1605854137

When given a singly linked list how can we manage to reverse it? Like the following example, if the input linked list is 1->2->3->4->5->NULL, can we reverse it into the output as 5->4->3->2->1->NULL?

Example Input

Example Output

Each node of Linked list will have two attributes: value & next, and linked list will have head, tail and length attribute.

```
function ListNode(val, next) {
this.val = (val===undefined ? 0 : val)
this.next = (next===undefined ? null : next)
}
```

https://gist.github.com/GAierken/6e15c82f5e3457fa2d16e29400e130aa

There are two approaches to reverse a singly linked list: iterative and recursive.

#javascript #recursion #singly-linked-list #reverse-linked-list #iteration

1605854137

When given a singly linked list how can we manage to reverse it? Like the following example, if the input linked list is 1->2->3->4->5->NULL, can we reverse it into the output as 5->4->3->2->1->NULL?

Example Input

Example Output

Each node of Linked list will have two attributes: value & next, and linked list will have head, tail and length attribute.

```
function ListNode(val, next) {
this.val = (val===undefined ? 0 : val)
this.next = (next===undefined ? null : next)
}
```

https://gist.github.com/GAierken/6e15c82f5e3457fa2d16e29400e130aa

There are two approaches to reverse a singly linked list: iterative and recursive.

#javascript #recursion #singly-linked-list #reverse-linked-list #iteration

1596745200

Hey everyone. Welcome back to our Linked List session and welcome to those who just joined us. Today, we are going to learn how to insert element in the end of the list and get element by index from our list. To my opinion, step by step we are getting better and today we will be in one step better again. Let’s do it.

Previous blog about remove first and last element:

If somebody decide to read from the beginning:

**Function → “insertLast()”**

Inserts a new node with provided data at the end of the chain.

```
const list = new LinkedList();
list.insertFirst('a');
list.insertFirst('b');
list.insertLast('c');
list.getLast(); //returns node with data 'c'
```

We have already three nodes in the list and we would like to add one more. Of course we can iterate through all and find the last and connect to the last new element. But to my opinion, we don’t need to do it again. We already have the method which can help us to find the last element and I guess it will be the best idea. The method is getLast(). Also we need to check if our list is not empty. If it is empty we need to add just as a first element.

Three element at the beginning

Add orange element to our list

InsertLast function

Example

Result

**Function → “getAt()”**

Returns the node at the provided index.

#data-structures #software-development #javascript #linked-lists #algorithms #algorithms

1604028420

In the previous “Data Structures in JavaScript” discussion, we walked through the methodology used to construct a node class which represent each “link” in the “chain” that is a linked list. From there we discussed how to construct a singly linked list from a an array. Building on the previous discussion, we will now dive into editing that singly linked list. If you are not familiar with the code and terminology covered in the previous article it is recommended you review Building a Singly Linked List.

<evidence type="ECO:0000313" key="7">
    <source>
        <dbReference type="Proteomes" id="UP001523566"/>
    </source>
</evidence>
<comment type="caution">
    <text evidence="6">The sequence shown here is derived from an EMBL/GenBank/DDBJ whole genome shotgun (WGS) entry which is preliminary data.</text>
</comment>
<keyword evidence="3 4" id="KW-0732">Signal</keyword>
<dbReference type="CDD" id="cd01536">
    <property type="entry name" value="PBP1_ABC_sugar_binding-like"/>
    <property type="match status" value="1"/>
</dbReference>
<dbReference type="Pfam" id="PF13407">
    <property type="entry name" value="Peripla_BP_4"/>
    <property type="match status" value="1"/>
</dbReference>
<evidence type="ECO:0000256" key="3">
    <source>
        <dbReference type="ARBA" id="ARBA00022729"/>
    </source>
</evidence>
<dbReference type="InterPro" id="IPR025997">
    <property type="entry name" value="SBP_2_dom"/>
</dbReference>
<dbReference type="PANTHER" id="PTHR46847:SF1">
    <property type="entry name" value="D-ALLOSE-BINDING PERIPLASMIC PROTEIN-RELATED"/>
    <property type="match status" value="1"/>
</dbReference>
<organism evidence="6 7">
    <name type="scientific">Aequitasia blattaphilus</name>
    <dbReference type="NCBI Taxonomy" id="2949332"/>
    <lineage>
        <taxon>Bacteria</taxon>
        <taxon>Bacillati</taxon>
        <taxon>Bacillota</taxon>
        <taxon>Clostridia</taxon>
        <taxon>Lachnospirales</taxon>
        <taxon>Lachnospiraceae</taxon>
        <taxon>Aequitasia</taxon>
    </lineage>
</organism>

With a linked list there are three ways to edit the list: update a nodes data property, add a node to the list or delete a node from the list. In all these cases, we will want to access a specific place in the singly linked list. Depending on the situation, you might want to edit the nth node from the head of the list, the nth node from the end of the list, or a node of a particular data value. For this discussion, we will assume that we are interested in editing the nth Node from the head of the list. With this in mind, we can step through a singly linked list from the head to the nth a node using a simple for loop as shown in Figure 1.

#javascript #singly-linked-list #linked-lists #data-structures #algorithms

1600161631

Cycle detection is the algorithmic problem of finding a cycle in a sequence of iterated function values, for example, the classic linked list loop detection problem. There are different solution. For the following *Leetcode* example, I’ll explain true solutions.

Given `head`

, the head of a linked list, determine if the linked list has a cycle in it.

There is a cycle in a linked list if there is some node in the list that can be reached again by continuously following the `next`

pointer. Internally, `pos`

is used to denote the index of the node that tail’s `next`

pointer is connected to. **Note that **.

`**pos**`

is not passed as a parameter#javascript #floyd-algorithm #linked-lists #algorithms

1603237680

This week, we will cover another popular technical interview question from LeetCode’s Top Interview Questions List; Reverse Linked List:

*Reverse a singly linked list.*

```
Example:
Input: 1->2->3->4->5->NULL
Output: 5->4->3->2->1->NULL
```

This article will not give many details about linked lists, but here is a very quick refresher: **Linked lists** are data structures that represent a series of nodes where each **node** contains two pieces of information: the **value** of the node and a pointer/reference to the **next** node in the list. The beginning of the list is called the **head** and the node at the end of the list is referred to as the **tail**, which points to the empty value; **null**.

https://www.geeksforgeeks.org/data-structures/linked-list/

The main benefit of a linked list over an array is an easier insertion or removal of nodes in the list. On the other hand, random access to the data is not allowed because the linked lists do not have indexes, unlike arrays.

#javascript #interview #linked-lists #algorithms #programming